9,000-Year-Old Grave of Female Hunter Establishes Prehistoric Gender Roles

The traditional concept in anthropology says prehistoric hunting was an activity reserved for males, while females did the gathering. Seems this assumption is wrong, according to an inspirational new finding.

She left young, somewhere between the ages of 17 and 19. Cremated approximately 9,000 years back in the Andean highlands of South America, the woman was carefully laid to rest, her grave goods comprising of stone projectile points and animal processing tools. In layman’s term, a big-game hunting toolkit.

That the woman was cremated beside hunter’s gear is evidence, strong enough that she was a big-game hunter, according to new research published today in Science Advances. The authors of the paper, led by anthropologist Randall Haas from the University of California-Davis, conducted a subsequent analysis of the archaeological literature to find if identical examples existed. They did find a batch of cases in which women were laid to rest alongside big-game hunting gear.

Similarly, the new study is throwing myths about prehistoric gender roles into doubt, proving that hunting was a more gender-neutral activity than is typically assumed. As the authors figure out, it’s an exemplary case of sexism in the sciences.

I propose to continue study handprints found amidst the famous Upper Paleolithic cave paintings of France and Spain in order to determine the probable sexes of the individuals who left them. This is possible because recent research has shown that probable sex can be determined by comparing digit length ratios. On average men have longer ring fingers than index fingers, while those of women are about the same lengths. Little fingers are also relatively shorter on womenÍs than on menÍs. The ratios are population specific, so even though archaeological handprints are found on all inhabited continents, I must focus initially on specimens produced by individuals from a population for which I have adequate comparative metric data. In addition to published data I have collected handprint data from a US population of European extraction that can be used to evaluate European Upper Paleolithic handprints. Most sources have traditionally (and silently) assumed that handprints associated with European cave art were left by men and boys. However, even cursory inspection of some published photos reveals that at least some of them were almost certainly made by women. I have submitted an article for publication that demonstrates that I can solve this small, tightly focused, and manageable archaeological problem. The results of further work will do much to inform future interpretation of some of the worldÍs oldest art. I have already worked in some French caves and I anticipate gaining permission to research five more in France and Spain for this project.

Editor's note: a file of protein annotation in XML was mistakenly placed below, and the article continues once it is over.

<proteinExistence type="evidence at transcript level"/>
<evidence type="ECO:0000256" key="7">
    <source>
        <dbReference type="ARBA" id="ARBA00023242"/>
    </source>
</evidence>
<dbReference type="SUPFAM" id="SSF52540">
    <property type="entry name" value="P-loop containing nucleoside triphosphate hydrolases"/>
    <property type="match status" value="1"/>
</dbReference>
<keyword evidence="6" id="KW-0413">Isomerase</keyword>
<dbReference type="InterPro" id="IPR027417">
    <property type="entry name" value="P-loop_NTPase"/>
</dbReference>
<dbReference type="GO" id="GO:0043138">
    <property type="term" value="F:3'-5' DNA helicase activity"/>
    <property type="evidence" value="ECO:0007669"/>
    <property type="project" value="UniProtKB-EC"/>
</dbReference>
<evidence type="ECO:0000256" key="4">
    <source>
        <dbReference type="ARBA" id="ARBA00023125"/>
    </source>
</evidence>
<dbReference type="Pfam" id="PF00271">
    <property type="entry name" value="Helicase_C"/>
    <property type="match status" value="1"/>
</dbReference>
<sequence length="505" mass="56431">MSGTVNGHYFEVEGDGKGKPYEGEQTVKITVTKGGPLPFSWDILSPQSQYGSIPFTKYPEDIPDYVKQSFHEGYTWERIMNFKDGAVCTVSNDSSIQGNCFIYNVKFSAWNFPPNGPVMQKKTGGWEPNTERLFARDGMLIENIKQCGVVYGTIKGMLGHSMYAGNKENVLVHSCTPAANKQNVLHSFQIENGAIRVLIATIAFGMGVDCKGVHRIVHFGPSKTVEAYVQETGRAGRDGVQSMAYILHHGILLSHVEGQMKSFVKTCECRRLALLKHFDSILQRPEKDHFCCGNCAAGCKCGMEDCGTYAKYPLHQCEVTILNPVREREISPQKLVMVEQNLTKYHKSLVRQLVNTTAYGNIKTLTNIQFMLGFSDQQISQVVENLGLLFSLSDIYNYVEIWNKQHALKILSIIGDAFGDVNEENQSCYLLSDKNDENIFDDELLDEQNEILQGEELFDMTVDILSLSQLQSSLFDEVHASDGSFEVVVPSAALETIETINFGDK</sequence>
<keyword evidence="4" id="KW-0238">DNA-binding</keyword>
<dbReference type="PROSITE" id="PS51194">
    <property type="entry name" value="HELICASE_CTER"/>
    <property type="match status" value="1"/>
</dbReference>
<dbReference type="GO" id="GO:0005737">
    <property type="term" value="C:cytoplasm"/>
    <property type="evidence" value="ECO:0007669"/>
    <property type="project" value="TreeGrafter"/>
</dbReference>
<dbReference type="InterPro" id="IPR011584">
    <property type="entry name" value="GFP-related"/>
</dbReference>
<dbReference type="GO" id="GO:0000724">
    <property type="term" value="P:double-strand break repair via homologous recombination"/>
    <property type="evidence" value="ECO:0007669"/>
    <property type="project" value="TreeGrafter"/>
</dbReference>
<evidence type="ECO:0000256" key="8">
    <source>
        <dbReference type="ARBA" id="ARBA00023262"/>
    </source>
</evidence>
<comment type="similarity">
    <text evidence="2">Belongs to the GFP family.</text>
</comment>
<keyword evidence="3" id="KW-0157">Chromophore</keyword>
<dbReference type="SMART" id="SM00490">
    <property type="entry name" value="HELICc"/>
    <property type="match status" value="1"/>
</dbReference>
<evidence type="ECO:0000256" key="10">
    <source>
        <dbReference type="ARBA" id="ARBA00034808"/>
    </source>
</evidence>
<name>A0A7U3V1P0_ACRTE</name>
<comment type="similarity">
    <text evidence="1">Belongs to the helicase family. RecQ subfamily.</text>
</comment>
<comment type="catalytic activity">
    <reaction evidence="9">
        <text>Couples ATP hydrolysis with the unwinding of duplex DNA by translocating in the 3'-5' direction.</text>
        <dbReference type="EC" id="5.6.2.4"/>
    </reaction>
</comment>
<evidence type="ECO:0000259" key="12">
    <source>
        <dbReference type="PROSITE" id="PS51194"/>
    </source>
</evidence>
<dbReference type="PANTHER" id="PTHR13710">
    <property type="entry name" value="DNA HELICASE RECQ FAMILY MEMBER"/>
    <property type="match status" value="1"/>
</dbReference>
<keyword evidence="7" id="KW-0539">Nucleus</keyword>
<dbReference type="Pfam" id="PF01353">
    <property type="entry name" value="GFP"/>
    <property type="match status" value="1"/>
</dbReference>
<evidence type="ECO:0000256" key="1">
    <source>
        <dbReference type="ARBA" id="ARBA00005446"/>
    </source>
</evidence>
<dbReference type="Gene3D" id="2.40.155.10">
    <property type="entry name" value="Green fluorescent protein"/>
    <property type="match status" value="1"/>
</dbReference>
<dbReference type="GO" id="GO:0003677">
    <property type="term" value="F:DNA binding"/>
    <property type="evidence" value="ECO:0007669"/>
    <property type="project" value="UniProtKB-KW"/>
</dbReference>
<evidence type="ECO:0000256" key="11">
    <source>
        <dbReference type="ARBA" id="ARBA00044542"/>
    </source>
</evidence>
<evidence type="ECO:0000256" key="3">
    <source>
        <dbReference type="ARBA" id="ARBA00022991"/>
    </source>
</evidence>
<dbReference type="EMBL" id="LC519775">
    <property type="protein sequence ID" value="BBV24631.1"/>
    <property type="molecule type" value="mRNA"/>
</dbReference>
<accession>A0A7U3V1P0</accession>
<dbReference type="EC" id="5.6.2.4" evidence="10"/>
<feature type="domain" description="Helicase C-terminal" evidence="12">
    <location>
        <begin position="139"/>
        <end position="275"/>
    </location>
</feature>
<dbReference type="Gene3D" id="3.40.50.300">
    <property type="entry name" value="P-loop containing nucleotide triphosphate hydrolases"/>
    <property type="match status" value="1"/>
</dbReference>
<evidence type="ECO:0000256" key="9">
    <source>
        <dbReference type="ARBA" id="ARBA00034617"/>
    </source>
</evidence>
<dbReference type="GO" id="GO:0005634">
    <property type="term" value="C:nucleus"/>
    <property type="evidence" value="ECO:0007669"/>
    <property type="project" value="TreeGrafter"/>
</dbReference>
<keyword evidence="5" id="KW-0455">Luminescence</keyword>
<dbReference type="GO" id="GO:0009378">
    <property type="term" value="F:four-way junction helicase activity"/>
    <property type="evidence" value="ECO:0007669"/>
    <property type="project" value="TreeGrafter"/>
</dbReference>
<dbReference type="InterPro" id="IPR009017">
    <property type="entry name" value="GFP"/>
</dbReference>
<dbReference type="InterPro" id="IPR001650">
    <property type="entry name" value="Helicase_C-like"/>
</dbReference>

Haas explained in a Science Advances press release, that their discoveries have made him reassess the most fundamental organizational structure of ancient hunter-gatherer groups, and human groups more generally. Among historic and contemporary hunter-gatherers, it is almost always the case that males are the hunters and females are the gatherers. Because of this and due to the sexist assumptions about division of labour in western society, archaeological remains of females with hunting tools just didn’t suit prevailing worldviews. It took a strong case to help us realize that the archaeological pattern suggests real female hunting behaviour.

The woman’s burial, along with 26 others, was spotted at the Wilamaya Patjxa site in Peru. The authors described the preservation of her remnants as poor, but they were able to retrieve parts of her skull, teeth, and leg bones. A total of 24 stone artefacts and six projectile points were located beside the woman’s skeletal remains. As the authors note, 20 of the artefacts were tightly concentrated and partially stacked in a pile just above a thigh bone, indicating that the items were intentionally laid down as grave goods.

A second individual, a male between the ages of 25 and 30, was also traced buried next to hunter’s gear. The discovery of these two is remarkable, as they now represent the earliest-known hunter burials in the Americas.

Radiocarbon dating reveals that the people buried at Wilamaya Patjxa lived around 9,000 years back during the Early Holocene. Dental analysis, along with an analysis of bone structure, confirmed the ages of death and sex of the individuals. An isotopic analysis proved the two as meat-eaters, reinforcing their suspected role as hunters.

The stone projectile points were mostly used to take down large animals, while the stone knives and flakes would have been applied for removing internal organs and scraping and tanning hides.

The authors are assuming this woman was buried along with her stuff. Grave goods are strongly related to an interred person’s societal status and role. Warriors, for example, are often buried with their swords and shields. And in fact, this exact link was recently used to demonstrate that some Viking warriors were women.

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